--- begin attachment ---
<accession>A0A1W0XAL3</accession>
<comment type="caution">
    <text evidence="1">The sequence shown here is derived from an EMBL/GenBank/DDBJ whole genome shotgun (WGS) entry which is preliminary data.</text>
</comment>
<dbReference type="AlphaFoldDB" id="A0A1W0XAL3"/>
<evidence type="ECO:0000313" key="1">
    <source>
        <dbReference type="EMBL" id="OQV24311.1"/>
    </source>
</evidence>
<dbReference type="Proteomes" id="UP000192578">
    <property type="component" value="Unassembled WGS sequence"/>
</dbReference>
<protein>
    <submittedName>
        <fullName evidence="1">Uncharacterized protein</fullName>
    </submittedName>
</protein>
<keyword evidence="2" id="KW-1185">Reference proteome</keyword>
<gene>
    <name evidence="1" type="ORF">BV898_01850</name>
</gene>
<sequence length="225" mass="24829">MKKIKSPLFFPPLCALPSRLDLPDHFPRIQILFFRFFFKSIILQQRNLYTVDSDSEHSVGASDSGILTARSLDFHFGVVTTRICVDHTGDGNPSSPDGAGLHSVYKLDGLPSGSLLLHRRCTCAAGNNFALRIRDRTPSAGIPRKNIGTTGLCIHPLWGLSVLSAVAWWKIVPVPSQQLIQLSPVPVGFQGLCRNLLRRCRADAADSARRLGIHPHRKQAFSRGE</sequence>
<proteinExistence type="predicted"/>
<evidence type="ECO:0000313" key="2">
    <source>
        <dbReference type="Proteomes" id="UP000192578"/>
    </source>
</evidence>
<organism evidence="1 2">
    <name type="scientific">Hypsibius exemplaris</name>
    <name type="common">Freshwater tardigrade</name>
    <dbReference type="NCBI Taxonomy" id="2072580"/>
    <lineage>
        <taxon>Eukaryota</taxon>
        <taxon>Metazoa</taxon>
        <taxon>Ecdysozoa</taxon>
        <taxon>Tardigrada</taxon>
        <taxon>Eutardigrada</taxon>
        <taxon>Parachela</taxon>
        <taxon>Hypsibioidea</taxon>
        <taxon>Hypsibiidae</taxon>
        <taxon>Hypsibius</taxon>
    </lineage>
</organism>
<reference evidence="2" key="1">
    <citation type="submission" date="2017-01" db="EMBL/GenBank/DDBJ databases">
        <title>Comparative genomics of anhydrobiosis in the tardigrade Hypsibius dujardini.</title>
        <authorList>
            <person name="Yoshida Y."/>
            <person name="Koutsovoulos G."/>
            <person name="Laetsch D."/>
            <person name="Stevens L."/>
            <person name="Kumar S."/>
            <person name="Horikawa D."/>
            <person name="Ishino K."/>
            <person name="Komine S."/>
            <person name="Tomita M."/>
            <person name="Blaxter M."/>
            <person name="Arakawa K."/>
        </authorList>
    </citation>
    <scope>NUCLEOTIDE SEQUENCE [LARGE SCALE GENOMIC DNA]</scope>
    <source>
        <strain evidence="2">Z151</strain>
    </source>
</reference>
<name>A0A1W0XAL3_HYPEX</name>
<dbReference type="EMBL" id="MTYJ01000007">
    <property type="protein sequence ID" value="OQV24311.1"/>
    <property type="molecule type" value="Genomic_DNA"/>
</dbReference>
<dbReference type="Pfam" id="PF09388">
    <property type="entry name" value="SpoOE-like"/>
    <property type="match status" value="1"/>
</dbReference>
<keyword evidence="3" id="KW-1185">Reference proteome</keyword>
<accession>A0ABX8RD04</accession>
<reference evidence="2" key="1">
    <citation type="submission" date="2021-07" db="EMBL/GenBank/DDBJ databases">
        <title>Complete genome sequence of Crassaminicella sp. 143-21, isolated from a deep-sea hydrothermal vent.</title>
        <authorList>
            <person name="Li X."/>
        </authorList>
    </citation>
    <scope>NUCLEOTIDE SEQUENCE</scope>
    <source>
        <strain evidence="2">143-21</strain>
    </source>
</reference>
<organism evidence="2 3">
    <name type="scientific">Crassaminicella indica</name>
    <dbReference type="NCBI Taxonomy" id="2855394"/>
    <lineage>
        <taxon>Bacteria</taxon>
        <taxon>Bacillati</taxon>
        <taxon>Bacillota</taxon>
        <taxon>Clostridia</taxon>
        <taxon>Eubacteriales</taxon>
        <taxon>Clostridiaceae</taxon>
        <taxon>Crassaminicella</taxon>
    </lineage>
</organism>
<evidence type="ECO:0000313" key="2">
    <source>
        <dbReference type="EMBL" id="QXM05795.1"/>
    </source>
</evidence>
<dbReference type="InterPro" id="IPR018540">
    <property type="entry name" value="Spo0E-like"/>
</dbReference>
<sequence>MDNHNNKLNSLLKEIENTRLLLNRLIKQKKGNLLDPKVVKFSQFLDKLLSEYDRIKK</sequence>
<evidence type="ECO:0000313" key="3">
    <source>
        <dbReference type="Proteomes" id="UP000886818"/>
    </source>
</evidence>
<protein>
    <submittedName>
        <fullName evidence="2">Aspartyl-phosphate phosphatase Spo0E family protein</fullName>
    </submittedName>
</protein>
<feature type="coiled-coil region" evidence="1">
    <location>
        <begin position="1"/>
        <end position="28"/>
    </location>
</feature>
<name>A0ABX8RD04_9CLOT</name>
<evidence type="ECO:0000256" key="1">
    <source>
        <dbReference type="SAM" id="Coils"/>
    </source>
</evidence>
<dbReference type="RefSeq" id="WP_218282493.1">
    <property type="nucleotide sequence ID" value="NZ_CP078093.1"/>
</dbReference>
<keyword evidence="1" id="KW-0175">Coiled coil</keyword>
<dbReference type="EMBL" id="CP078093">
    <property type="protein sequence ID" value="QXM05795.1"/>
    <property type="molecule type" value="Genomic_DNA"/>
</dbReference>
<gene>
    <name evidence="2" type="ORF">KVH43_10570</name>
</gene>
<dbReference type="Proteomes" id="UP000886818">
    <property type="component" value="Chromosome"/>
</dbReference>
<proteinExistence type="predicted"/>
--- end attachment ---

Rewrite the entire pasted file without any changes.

<accession>A0A1W0XAL3</accession>
<comment type="caution">
    <text evidence="1">The sequence shown here is derived from an EMBL/GenBank/DDBJ whole genome shotgun (WGS) entry which is preliminary data.</text>
</comment>
<dbReference type="AlphaFoldDB" id="A0A1W0XAL3"/>
<evidence type="ECO:0000313" key="1">
    <source>
        <dbReference type="EMBL" id="OQV24311.1"/>
    </source>
</evidence>
<dbReference type="Proteomes" id="UP000192578">
    <property type="component" value="Unassembled WGS sequence"/>
</dbReference>
<protein>
    <submittedName>
        <fullName evidence="1">Uncharacterized protein</fullName>
    </submittedName>
</protein>
<keyword evidence="2" id="KW-1185">Reference proteome</keyword>
<gene>
    <name evidence="1" type="ORF">BV898_01850</name>
</gene>
<sequence length="225" mass="24829">MKKIKSPLFFPPLCALPSRLDLPDHFPRIQILFFRFFFKSIILQQRNLYTVDSDSEHSVGASDSGILTARSLDFHFGVVTTRICVDHTGDGNPSSPDGAGLHSVYKLDGLPSGSLLLHRRCTCAAGNNFALRIRDRTPSAGIPRKNIGTTGLCIHPLWGLSVLSAVAWWKIVPVPSQQLIQLSPVPVGFQGLCRNLLRRCRADAADSARRLGIHPHRKQAFSRGE</sequence>
<proteinExistence type="predicted"/>
<evidence type="ECO:0000313" key="2">
    <source>
        <dbReference type="Proteomes" id="UP000192578"/>
    </source>
</evidence>
<organism evidence="1 2">
    <name type="scientific">Hypsibius exemplaris</name>
    <name type="common">Freshwater tardigrade</name>
    <dbReference type="NCBI Taxonomy" id="2072580"/>
    <lineage>
        <taxon>Eukaryota</taxon>
        <taxon>Metazoa</taxon>
        <taxon>Ecdysozoa</taxon>
        <taxon>Tardigrada</taxon>
        <taxon>Eutardigrada</taxon>
        <taxon>Parachela</taxon>
        <taxon>Hypsibioidea</taxon>
        <taxon>Hypsibiidae</taxon>
        <taxon>Hypsibius</taxon>
    </lineage>
</organism>
<reference evidence="2" key="1">
    <citation type="submission" date="2017-01" db="EMBL/GenBank/DDBJ databases">
        <title>Comparative genomics of anhydrobiosis in the tardigrade Hypsibius dujardini.</title>
        <authorList>
            <person name="Yoshida Y."/>
            <person name="Koutsovoulos G."/>
            <person name="Laetsch D."/>
            <person name="Stevens L."/>
            <person name="Kumar S."/>
            <person name="Horikawa D."/>
            <person name="Ishino K."/>
            <person name="Komine S."/>
            <person name="Tomita M."/>
            <person name="Blaxter M."/>
            <person name="Arakawa K."/>
        </authorList>
    </citation>
    <scope>NUCLEOTIDE SEQUENCE [LARGE SCALE GENOMIC DNA]</scope>
    <source>
        <strain evidence="2">Z151</strain>
    </source>
</reference>
<name>A0A1W0XAL3_HYPEX</name>
<dbReference type="EMBL" id="MTYJ01000007">
    <property type="protein sequence ID" value="OQV24311.1"/>
    <property type="molecule type" value="Genomic_DNA"/>
</dbReference>
<dbReference type="Pfam" id="PF09388">
    <property type="entry name" value="SpoOE-like"/>
    <property type="match status" value="1"/>
</dbReference>
<keyword evidence="3" id="KW-1185">Reference proteome</keyword>
<accession>A0ABX8RD04</accession>
<reference evidence="2" key="1">
    <citation type="submission" date="2021-07" db="EMBL/GenBank/DDBJ databases">
        <title>Complete genome sequence of Crassaminicella sp. 143-21, isolated from a deep-sea hydrothermal vent.</title>
        <authorList>
            <person name="Li X."/>
        </authorList>
    </citation>
    <scope>NUCLEOTIDE SEQUENCE</scope>
    <source>
        <strain evidence="2">143-21</strain>
    </source>
</reference>
<organism evidence="2 3">
    <name type="scientific">Crassaminicella indica</name>
    <dbReference type="NCBI Taxonomy" id="2855394"/>
    <lineage>
        <taxon>Bacteria</taxon>
        <taxon>Bacillati</taxon>
        <taxon>Bacillota</taxon>
        <taxon>Clostridia</taxon>
        <taxon>Eubacteriales</taxon>
        <taxon>Clostridiaceae</taxon>
        <taxon>Crassaminicella</taxon>
    </lineage>
</organism>
<evidence type="ECO:0000313" key="2">
    <source>
        <dbReference type="EMBL" id="QXM05795.1"/>
    </source>
</evidence>
<dbReference type="InterPro" id="IPR018540">
    <property type="entry name" value="Spo0E-like"/>
</dbReference>
<sequence>MDNHNNKLNSLLKEIENTRLLLNRLIKQKKGNLLDPKVVKFSQFLDKLLSEYDRIKK</sequence>
<evidence type="ECO:0000313" key="3">
    <source>
        <dbReference type="Proteomes" id="UP000886818"/>
    </source>
</evidence>
<protein>
    <submittedName>
        <fullName evidence="2">Aspartyl-phosphate phosphatase Spo0E family protein</fullName>
    </submittedName>
</protein>
<feature type="coiled-coil region" evidence="1">
    <location>
        <begin position="1"/>
        <end position="28"/>
    </location>
</feature>
<name>A0ABX8RD04_9CLOT</name>
<evidence type="ECO:0000256" key="1">
    <source>
        <dbReference type="SAM" id="Coils"/>
    </source>
</evidence>
<dbReference type="RefSeq" id="WP_218282493.1">
    <property type="nucleotide sequence ID" value="NZ_CP078093.1"/>
</dbReference>
<keyword evidence="1" id="KW-0175">Coiled coil</keyword>
<dbReference type="EMBL" id="CP078093">
    <property type="protein sequence ID" value="QXM05795.1"/>
    <property type="molecule type" value="Genomic_DNA"/>
</dbReference>
<gene>
    <name evidence="2" type="ORF">KVH43_10570</name>
</gene>
<dbReference type="Proteomes" id="UP000886818">
    <property type="component" value="Chromosome"/>
</dbReference>
<proteinExistence type="predicted"/>